Thứ Sáu, 31 tháng 7, 2015

Factor Five: Get Your Complex Carbs

The poor old carbohydrate has gotten a bad rap. Over recent years, low carb diets have been touted as the solution to rapid weight loss. Believing that curbing the carbs will force the body to draw on their fat stores for energy, millions of people have extremely restricted their total carb intake while actually eating more fatty foods. For most of them, the fat stays where it is while their body starts eating into their muscle stores for that essential energy. It’s about time that the carbohydrate started getting the respect it deserves. Maybe then people will begin to be able to eat their carbs in a manner that promotes leanness and health – as well as muscle gain.

Carbs Promote Anabolism

Carbohydrates are complex sugar molecules that promote the release of insulin. Insulin is a potent anabolic hormone that transports amino acids into the muscle cell, to be utilized for repair and regrowth of the muscle. So, even if you are getting all the protein you need, without quality complex carbs, that protein will be a huge stack of coal sitting at the train depot – it won’t have a transport system to get it into the muscle.

Carbohydrates are the body’s preferred fuel source. The body can also use protein and fat for fuel but these macronutrients are far less efficient at providing the body with the energy it needs. All the carbs that you eat end up in your blood as glucose or blood sugar. Yet not all carbs are equal.

Simple VS Complex Carbs

The two broad categories of carbs are simple and complex. Simple carbs are made up of either a single sugar molecule or two sugar molecules linked together. They provide very little in the way of vitamin or mineral content. They are easily digested by the body and provide an immediate energy boost. This leads to an increase of the release of insulin in the pancreas. The insulin does the job of clearing the glucose from the bloodstream with the result that weak, low in energy and hungry. This leads to a repeat cycle of binging on more simple carbs and the whole process starts over. Simple carbs are not your friend.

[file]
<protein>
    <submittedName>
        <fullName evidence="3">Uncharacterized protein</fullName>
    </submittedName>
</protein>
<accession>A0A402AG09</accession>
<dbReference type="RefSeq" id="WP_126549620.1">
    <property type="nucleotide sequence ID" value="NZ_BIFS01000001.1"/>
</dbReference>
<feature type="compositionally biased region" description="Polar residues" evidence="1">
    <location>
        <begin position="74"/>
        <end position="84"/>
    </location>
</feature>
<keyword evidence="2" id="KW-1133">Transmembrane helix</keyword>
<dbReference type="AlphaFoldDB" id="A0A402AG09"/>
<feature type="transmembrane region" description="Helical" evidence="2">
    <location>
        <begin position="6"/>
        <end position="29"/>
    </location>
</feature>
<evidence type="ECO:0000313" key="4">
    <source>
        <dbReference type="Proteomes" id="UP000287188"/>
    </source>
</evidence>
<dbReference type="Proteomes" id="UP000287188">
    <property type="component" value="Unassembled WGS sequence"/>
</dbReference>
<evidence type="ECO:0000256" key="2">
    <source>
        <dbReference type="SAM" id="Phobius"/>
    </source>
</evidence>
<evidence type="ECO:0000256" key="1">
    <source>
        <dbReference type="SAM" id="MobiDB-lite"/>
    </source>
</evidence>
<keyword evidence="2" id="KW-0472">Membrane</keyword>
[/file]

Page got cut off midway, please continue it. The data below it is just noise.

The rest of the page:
Complex carbs are made up of many molecules and are known as polysaccharides. The majority of them consist of fiber. In contrast with simple carbs they provide a consistent, slow release of energy into the bloodstream. Complex carbs are nutritionally dense, being packed with vitamins and minerals. Complex carbs include starchy and fibrous vegetables as well as grains. Fiber is essential to efficient bodily function as it provides bulk for the intestinal contents, aids in digestion and the elimination of waste and helps ward of digestive tract disease and colon cancer. In addition, fiber can help you to lose body fat. Because they are so low in calories, you can eat a lot of them without impacting on your calorie count. The smart person, then, will use fibrous carbs to add bulk to their meals so that they aren’t eating too many calorie dense starchy carbs and proteins. Eating a starchy carb AND a fibrous carb at each meal will provide an ideal macronutrient mix.

Rather than staying away from carbs all together, the person who is interested in a balanced, sensible fat loss nutritional program will focus on eating natural, unprocessed carbs. She will reduce refined, processed carbs as much as possible. White sugar and white flour products should be on the ‘no go’ list.

Fruit Facts

Fruit provides natural sugars in the form of fructose. Fructose has been blamed as a fat stimulator and many people avoid eating fruit as a result. The fructose myth, however, has been well and truly laid to rest by scientific studies and fruit should be an integral part of any sound nutritional plan. A piece of fruit is a great source of vitamins and minerals as well as carotenoids, flavonoids and polyphenols, all of which promote heart health. Fruits are also high in fiber while being low in total calorie count.

How Many Carbs?

Aim for 50% of your total daily caloric intake from natural carbohydrates. 25 to 35 grams of these carbs should be in the form of fiber. To pack mass onto your frame, you need to be taking in 2 grams of carbohydrate per pound of bodyweight. So, if you weight 180 pounds, you’ll need …

180 x 2 = 260 grams of carbs per day

Over the course of six meals, this equates to about 44 grams of carbs per meal. In terms of calories, he should eat 1500 calories per day of carbohydrate, mixed between fibrous and starchy varieties. If he is eating six small meals over the course of the day, he will be ingesting approximately 250 carb calories per meal. Use the following lists to plan out the carb component of your meals.

  • Starchy Carbs:
  • Potatoes
  • Sweet Potatoes
  • Yams
  • Oats
  • Beans
  • Brown Rice
  • Lentils
  • Chickpeas
  • Pumpkin
  • Quinoa
  • Millet
  • Fibrous Carbs:
  • Broccoli
  • Spinach
  • Asparagus
  • Cucumber
  • Tomatoes
  • Cauliflower
  • Brussels Sprouts
  • Celery
  • Onions
  • Carrots
  • Mushrooms

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